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Buying Sleeping Bags for Camping

By Edited Oct 29, 2015 0 0

Keeping Out the Cold

If you are thinking about buying sleeping bags for camping, make sure you consider these aspects before you get serious about making a purchase, because not all sleeping bags are created equally. This brief guide will cover the major differences between sleeping bags for sale as well as the features of sleeping bags specially designed for camping.

Sleeping Bags

Shapes and Sizes

The first thing to determine when you are shopping for sleeping bags is what shape of bag you want. The three predominant types of sleeping bag are rectangular sleeping bags, tapered sleeping bags, and mummy sleeping bags. The key differences in these three bag designs center around the degree to which each kind of bag retains body warmth. After all, the purpose of a sleeping bag is to retain and recycle your own body heat as you sleep and your body's endogenous temperature naturally drops throughout the night.
Rectangular sleeping bag

Many people find rectangular sleeping bags to be most comfortable, as you have room within these to spread out and fan out your limbs. Unfortunately, the rectangular sleeping bags are also the least effective at retaining body warmth. Mummy bags are designed to be the most effective at retaining natural bodily warmth, yet they are also the most restrictive, which is irritating or uncomfortable to some campers. Mummy bags are so named because they fit tightly to the entire body and include tight hoods which only leave the face of the camper exposed. Some people find this level of encapsulation to be comforting, even oceanic, hence their freudian joke-name within the nerdiest of camper circles: Mommy bags.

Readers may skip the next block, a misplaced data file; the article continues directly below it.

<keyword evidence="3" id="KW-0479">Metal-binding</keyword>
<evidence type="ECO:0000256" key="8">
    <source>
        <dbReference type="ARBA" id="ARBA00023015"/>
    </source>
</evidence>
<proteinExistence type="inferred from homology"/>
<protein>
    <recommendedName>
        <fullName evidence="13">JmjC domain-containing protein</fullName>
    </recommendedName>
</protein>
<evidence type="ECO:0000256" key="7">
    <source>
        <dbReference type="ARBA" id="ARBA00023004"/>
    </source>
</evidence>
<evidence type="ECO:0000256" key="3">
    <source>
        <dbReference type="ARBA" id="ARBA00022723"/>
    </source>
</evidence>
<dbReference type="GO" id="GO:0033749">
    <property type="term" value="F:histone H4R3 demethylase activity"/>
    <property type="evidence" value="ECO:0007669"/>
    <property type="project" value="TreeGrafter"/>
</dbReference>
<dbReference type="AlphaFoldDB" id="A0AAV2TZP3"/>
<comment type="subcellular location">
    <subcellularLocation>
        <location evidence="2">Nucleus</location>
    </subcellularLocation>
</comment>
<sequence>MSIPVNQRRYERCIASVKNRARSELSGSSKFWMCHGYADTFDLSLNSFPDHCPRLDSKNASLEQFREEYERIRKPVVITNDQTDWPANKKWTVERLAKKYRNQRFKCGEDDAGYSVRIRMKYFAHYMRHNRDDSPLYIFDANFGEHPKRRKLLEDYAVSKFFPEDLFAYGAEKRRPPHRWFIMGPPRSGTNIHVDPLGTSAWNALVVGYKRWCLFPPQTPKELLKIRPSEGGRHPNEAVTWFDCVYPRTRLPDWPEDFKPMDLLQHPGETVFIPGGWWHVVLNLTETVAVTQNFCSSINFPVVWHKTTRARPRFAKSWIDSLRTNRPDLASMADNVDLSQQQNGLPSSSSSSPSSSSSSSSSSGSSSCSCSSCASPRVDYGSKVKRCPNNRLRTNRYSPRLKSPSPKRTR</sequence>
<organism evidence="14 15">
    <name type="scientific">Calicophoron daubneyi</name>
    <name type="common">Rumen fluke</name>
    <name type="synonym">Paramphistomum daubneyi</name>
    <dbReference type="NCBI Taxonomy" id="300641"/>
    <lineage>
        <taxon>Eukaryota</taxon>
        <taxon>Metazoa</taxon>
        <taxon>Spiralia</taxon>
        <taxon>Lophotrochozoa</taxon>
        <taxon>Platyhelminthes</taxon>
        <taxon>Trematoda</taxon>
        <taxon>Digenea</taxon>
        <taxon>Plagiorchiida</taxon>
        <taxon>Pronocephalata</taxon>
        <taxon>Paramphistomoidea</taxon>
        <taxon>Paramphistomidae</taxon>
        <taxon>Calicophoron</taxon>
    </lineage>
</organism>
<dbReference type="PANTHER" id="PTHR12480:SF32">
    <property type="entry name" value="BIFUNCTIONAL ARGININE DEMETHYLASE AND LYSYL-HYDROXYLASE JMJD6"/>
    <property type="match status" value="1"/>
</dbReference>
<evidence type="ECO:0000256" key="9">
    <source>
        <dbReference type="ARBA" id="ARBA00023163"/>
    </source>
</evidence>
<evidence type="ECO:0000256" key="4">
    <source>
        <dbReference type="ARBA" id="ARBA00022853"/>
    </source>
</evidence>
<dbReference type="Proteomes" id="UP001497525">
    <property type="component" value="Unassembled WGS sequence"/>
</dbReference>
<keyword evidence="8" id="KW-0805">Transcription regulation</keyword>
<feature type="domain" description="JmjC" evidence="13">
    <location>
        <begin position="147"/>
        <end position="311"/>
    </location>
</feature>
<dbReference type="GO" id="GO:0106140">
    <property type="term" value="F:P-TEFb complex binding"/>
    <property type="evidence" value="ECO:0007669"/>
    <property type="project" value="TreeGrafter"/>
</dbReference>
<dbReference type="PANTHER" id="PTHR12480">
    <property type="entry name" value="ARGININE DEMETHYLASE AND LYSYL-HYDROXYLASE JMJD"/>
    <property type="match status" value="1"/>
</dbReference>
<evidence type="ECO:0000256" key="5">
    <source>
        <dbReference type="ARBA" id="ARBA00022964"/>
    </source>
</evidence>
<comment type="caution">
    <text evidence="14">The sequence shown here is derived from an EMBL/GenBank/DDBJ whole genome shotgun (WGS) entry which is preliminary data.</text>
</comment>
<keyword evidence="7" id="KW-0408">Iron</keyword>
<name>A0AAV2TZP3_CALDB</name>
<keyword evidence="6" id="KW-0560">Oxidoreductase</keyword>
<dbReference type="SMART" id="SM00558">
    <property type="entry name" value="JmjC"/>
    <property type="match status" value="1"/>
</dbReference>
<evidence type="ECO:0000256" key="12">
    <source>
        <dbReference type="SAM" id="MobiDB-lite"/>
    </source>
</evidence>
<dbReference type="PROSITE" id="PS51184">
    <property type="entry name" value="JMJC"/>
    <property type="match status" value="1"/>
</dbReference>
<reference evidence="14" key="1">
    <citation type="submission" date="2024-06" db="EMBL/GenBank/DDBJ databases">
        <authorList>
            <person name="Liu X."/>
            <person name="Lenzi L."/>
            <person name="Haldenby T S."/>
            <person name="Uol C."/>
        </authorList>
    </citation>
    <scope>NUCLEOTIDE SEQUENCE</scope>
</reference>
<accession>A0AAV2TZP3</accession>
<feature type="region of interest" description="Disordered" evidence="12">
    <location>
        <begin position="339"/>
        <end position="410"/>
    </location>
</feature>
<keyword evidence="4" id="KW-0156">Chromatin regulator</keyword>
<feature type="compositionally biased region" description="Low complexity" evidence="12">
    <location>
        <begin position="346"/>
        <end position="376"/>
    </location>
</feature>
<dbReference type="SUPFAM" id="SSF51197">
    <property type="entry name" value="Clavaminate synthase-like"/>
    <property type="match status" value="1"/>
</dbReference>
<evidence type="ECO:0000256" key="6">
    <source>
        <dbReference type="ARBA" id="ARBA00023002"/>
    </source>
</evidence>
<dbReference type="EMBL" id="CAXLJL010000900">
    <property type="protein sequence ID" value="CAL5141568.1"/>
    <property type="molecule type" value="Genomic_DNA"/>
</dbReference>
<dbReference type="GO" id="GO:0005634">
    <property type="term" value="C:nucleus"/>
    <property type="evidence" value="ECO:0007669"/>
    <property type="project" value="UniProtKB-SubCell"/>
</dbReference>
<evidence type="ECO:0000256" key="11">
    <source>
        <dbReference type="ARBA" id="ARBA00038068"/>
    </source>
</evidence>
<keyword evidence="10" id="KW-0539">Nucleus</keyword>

It's what's Inside That Counts

True for both calculators and syringes, this old adage doubly applies to the realm of sleeping bags. Sleeping bags are filled with a myriad of various materials, ranging in cheapness from polyester blends to wool or scientifically engineered synthetic fibers adept at retaining heat. Funseekers, it's important that you realize that although synthetic fibers may sound soullessly commercial, they are actually designed to take an icy beating from a wood's-worth of rain and still maintain their heat-retention properties. Wool and polyester is less skilled at doing this, not only because they are simply lazier materials, but also because they lack the extensive and shadowily-funded chemical treatment of their superiors, which is the key to the modern world.



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